We know that there are different types of estate planning designed to protect our assets and direct how to distribute or utilize them. There are trusts, for example, set up as a separate entity to manage or distribute assets under certain conditions, during life and even beyond death. There are also wills, designed to distribute assets in your name upon death, rather than manage them for an extended period thereafter. Finally, financial powers of attorney are available to manage assets in your name during life in the event you are unable to. Once these plans are in place, does your fiduciary (such as the executor of your will, trustee of your trust, or power of attorney) know what all of those assets are and where to look for them when it’s time for them to act?
In addition, many assets are separate from our estate or trusts because they already have beneficiaries designated in a contract or policy (such as life insurance or 401k plan). Do those beneficiaries know where to look or whom to contact in the event the money holder (e.g. the life insurance company) can no longer locate them to distribute funds?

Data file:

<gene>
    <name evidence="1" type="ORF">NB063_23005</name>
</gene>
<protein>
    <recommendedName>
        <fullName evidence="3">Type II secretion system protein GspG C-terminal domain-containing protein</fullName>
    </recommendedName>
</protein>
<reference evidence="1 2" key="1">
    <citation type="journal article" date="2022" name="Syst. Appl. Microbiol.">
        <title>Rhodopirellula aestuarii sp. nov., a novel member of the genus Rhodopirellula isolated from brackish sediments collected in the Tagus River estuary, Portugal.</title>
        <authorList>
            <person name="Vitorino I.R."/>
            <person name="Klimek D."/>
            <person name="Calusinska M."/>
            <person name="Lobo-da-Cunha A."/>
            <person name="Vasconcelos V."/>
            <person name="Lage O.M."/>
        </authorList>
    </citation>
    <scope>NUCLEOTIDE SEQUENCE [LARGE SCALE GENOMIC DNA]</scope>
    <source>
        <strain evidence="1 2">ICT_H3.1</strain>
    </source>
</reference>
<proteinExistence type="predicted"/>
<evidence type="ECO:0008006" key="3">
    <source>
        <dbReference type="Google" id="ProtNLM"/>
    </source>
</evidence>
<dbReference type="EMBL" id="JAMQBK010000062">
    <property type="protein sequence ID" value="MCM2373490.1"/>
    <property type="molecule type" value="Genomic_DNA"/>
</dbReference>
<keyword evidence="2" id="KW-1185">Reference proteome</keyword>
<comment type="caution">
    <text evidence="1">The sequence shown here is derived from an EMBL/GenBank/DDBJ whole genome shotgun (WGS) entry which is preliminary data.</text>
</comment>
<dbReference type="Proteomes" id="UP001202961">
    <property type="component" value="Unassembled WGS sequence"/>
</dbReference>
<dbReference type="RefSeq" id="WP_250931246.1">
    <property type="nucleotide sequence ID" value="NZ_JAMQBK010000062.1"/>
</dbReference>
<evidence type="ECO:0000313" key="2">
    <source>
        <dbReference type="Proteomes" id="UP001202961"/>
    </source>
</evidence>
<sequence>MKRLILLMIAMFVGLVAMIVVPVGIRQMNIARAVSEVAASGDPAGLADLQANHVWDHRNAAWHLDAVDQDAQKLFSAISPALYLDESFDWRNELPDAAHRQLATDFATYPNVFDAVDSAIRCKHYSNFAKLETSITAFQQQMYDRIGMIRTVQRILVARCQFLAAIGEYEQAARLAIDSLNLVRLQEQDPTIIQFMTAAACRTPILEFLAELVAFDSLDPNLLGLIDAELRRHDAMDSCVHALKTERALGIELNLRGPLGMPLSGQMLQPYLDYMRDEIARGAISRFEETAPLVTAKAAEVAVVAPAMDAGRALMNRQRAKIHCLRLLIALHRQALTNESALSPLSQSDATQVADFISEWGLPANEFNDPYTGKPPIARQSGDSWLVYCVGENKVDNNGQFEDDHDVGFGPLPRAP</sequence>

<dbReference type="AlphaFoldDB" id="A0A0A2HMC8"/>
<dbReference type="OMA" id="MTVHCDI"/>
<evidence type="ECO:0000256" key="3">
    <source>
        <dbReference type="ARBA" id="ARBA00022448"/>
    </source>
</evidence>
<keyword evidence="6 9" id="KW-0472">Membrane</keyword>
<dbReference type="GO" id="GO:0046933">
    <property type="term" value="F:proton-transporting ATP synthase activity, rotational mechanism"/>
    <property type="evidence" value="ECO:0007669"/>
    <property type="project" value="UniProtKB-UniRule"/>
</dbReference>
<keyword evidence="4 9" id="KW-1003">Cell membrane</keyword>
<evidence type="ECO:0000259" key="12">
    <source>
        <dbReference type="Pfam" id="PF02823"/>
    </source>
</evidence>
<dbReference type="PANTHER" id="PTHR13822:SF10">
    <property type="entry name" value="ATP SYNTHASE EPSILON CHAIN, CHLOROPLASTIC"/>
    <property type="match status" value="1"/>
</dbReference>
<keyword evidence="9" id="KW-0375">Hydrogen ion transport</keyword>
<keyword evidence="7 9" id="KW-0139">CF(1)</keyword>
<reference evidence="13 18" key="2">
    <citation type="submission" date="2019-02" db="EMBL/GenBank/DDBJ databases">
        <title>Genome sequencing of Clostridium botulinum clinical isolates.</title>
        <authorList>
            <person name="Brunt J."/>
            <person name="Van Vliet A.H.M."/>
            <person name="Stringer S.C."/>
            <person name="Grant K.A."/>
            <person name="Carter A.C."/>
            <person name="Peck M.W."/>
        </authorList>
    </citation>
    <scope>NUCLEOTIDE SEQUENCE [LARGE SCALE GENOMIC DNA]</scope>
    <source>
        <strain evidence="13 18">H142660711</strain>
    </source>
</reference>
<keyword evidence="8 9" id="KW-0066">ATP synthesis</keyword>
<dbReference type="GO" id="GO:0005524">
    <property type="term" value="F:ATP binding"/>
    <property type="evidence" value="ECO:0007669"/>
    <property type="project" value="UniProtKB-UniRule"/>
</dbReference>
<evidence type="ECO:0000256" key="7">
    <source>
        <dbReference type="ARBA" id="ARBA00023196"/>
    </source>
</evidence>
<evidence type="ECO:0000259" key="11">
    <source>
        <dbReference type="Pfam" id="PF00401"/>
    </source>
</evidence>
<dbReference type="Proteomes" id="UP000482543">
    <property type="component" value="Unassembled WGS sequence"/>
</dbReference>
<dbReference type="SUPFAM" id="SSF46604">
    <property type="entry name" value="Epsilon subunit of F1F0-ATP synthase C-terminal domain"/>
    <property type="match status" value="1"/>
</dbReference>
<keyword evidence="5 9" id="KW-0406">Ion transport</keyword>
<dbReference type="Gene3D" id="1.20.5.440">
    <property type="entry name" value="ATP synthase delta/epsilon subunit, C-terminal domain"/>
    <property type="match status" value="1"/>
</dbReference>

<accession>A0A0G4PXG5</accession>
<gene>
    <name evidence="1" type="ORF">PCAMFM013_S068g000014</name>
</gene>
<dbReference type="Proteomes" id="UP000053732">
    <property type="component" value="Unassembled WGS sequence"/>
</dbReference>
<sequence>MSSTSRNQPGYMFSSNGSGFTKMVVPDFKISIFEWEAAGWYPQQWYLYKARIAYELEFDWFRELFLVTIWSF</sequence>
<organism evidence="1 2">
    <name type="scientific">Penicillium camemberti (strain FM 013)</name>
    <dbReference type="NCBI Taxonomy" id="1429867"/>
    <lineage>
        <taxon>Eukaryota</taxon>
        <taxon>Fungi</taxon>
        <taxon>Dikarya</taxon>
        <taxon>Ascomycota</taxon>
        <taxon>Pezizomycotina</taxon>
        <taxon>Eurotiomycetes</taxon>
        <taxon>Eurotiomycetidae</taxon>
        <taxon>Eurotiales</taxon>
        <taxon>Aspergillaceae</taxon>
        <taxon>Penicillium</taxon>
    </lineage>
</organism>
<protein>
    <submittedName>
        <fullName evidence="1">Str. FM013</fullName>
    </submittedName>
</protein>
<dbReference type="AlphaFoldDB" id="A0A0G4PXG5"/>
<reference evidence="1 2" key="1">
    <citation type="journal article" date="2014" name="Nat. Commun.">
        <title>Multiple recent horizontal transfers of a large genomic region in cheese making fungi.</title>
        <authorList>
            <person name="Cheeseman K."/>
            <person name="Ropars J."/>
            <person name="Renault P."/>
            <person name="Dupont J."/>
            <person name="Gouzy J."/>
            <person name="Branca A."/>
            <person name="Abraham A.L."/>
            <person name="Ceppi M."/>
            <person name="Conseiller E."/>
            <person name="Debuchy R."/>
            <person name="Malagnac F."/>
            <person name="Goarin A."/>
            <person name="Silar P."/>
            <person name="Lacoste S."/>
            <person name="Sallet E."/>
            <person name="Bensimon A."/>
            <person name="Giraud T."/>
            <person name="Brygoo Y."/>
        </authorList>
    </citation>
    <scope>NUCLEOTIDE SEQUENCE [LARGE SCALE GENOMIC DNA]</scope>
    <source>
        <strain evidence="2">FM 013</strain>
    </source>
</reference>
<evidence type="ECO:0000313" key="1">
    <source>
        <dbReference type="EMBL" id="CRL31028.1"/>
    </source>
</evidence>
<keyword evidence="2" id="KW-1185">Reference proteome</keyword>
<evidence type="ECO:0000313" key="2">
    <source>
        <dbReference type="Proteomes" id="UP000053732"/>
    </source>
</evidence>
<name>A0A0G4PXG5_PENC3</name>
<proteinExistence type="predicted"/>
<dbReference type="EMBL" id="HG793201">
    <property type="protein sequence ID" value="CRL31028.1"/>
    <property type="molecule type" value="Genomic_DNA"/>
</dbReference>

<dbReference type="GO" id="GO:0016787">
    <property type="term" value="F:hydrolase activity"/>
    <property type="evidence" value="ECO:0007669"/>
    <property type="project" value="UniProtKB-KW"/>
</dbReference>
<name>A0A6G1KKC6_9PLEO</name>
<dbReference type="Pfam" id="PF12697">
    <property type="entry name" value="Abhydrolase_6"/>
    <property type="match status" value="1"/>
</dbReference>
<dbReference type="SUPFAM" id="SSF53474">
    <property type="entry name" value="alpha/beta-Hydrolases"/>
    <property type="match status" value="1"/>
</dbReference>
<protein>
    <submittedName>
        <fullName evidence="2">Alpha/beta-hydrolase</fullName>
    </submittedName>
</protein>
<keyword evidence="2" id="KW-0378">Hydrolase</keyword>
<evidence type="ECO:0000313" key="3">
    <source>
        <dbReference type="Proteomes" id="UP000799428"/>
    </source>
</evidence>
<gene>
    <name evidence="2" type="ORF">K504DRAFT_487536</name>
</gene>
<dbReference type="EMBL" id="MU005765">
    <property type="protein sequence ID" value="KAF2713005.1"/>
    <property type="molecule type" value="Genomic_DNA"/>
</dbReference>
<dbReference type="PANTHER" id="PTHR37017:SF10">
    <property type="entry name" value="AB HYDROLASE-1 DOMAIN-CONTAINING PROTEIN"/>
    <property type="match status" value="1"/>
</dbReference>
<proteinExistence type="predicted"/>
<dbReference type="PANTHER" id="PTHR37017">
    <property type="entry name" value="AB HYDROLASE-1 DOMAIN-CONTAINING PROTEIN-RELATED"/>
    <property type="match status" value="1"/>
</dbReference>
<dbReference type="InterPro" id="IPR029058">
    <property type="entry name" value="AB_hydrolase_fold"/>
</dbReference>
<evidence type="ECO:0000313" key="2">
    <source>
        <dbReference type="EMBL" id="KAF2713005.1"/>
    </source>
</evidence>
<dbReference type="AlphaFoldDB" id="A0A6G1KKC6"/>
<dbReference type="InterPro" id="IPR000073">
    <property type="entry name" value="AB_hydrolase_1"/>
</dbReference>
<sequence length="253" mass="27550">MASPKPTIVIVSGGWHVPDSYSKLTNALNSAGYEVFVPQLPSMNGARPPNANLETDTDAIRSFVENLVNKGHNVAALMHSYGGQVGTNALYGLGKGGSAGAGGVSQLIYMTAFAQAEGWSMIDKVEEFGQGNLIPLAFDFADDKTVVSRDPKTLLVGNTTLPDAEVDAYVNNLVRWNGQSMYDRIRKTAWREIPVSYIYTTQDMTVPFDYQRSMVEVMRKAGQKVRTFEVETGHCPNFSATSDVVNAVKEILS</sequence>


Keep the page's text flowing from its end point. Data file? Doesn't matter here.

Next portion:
This is an important part of your estate plan review that may even involve sitting down with your future fiduciary (who may be family or otherwise) to discuss inventory and ensure the plan is administered smoothly. If the estate or trust inventory is not updated or reviewed periodically, some assets may be inadvertently missed. As a result, many estates (for example) reopen after being closed when unknown assets are later discovered. This can lead to unnecessary administrative costs or legal fees.
Therefore, it is important that my clients are guided in maintaining an inventory or schedule of assets for their estate plan. By doing so, they and their fiduciaries are aware of what assets are in their estate or trust and how to efficiently access them. For those who are unaware of the status of their assets as it relates to their plan, now is the time to start. Contact Gee Law for a free consultation.